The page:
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Pols disagree on Miranda warnings for terror suspects

New York Police Commissioner Raymond Kelly (2nd L)

New York Police Commissioner Raymond Kelly (2nd L) speaks at a press conference held by U.S. Attorney General Eric Holder (L) at Department of Justice headquarters regarding the investigation into the recent attempted Times Square car bombing. (May 4, 2010) Photo Credit: Getty Images

The Justice Department is taking political flak again for its handling of terrorism suspects, despite efforts to emphasize that agents used a legal exception to interrogate alleged Times Square bomber Faisal Shahzad extensively this week before giving him Miranda warnings.

"Joint terrorism task force agents and officers from NYPD interviewed Mr. Shahzad last night and early this morning under the public safety exception to the Miranda rule," FBI deputy director John Pistole said Tuesday at a joint news conference with Attorney General Eric Holder. "He was cooperative and provided valuable intelligence and evidence."

The comments invoking a "public safety" exception - a source said questioning went on for nine hours before Shahzad got Miranda warnings - seemed designed to blunt the political firestorm that erupted last winter over claims that Miranda warnings given to the Christmas Day bomber might have gotten in the way of discovering an imminent threat.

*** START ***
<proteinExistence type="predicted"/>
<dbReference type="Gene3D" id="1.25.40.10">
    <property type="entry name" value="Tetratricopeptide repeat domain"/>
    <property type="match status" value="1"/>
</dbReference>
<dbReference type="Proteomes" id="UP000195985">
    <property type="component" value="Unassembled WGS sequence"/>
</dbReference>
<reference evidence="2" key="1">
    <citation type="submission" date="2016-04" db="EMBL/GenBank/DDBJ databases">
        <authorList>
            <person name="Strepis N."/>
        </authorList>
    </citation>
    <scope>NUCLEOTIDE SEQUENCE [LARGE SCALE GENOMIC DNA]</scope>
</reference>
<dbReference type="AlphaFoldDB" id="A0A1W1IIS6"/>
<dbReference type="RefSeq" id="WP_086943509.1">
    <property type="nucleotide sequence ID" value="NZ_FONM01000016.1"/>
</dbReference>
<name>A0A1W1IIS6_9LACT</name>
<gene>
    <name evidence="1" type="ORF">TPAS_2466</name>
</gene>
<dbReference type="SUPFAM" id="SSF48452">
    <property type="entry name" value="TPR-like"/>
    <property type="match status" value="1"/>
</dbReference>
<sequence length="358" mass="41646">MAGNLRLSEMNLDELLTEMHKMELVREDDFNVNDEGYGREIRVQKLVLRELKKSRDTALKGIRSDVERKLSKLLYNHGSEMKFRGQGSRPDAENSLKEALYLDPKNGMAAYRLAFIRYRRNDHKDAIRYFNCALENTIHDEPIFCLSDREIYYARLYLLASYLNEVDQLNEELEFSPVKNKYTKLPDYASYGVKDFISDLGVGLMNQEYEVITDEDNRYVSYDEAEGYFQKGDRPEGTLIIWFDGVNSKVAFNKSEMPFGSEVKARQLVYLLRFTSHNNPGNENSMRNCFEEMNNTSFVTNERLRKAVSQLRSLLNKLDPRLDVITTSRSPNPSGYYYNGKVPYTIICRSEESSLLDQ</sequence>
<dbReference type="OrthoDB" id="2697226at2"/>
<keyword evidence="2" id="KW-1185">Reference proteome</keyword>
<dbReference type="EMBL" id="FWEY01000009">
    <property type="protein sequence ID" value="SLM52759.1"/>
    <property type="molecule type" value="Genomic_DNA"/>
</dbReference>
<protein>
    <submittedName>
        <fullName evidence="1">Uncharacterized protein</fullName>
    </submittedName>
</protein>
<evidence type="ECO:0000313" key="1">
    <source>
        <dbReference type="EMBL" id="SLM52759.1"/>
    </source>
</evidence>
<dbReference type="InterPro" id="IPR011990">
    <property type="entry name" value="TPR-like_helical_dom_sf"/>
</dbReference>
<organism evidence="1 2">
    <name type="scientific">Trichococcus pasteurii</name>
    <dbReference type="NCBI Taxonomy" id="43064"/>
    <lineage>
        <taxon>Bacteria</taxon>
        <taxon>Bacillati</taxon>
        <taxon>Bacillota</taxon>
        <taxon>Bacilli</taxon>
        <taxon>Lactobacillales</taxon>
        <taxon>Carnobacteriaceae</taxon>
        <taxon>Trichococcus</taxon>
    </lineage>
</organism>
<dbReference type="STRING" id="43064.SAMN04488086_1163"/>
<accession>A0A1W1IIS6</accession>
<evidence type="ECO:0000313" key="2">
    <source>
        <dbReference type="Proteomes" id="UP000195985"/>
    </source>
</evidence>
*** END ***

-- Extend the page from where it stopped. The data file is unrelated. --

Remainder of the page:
But the criticisms re-emerged in force Wednesday on Capitol Hill, as Sen. Lindsey Graham (R-S.C.) used an appearance by Mayor Michael Bloomberg and Police Commissioner Ray Kelly to push for treatment of terror suspects - even U.S. citizens - as military prisoners.

"If you can be caught in Pakistan, intelligence-gathering can happen with the intelligence agency without your Miranda warnings being given," Graham said at the Senate homeland security hearing. "Why should you get a better deal when you get here? Even if you're an American citizen helping the enemy, you should be viewed as a potential military threat, not some guy who tried to commit a crime in Times Square."

The "public safety" exception cited by Pistole refers to a 1984 Supreme Court case, New York v. Quarles, which approved police questioning a rape suspect about a hidden gun without warning him of his right to remain silent and to have a lawyer because of an imminent threat to public safety.

Its use in the terrorism realm is not unprecedented, legal experts say. As long as there is a "ticking time bomb" threat - a risk of unknown co-conspirators or plots under way - agents have a window to question a suspect without Miranda warnings, and obtain information that could still be used in court. Holder has said that it also was used during some of the early questioning of Christmas bomber Umar Abdulmutallab, accused of trying to set off an explosive device in his underwear on an international flight.

"It's well-established," said James Cohen, a professor at Fordham University Law School.

"There is a tension," said Carl Tobias, a criminal-law expert at the University of Richmond. "This allows the government to be responsive to the criticism and protect national security, but still be able to prosecute."

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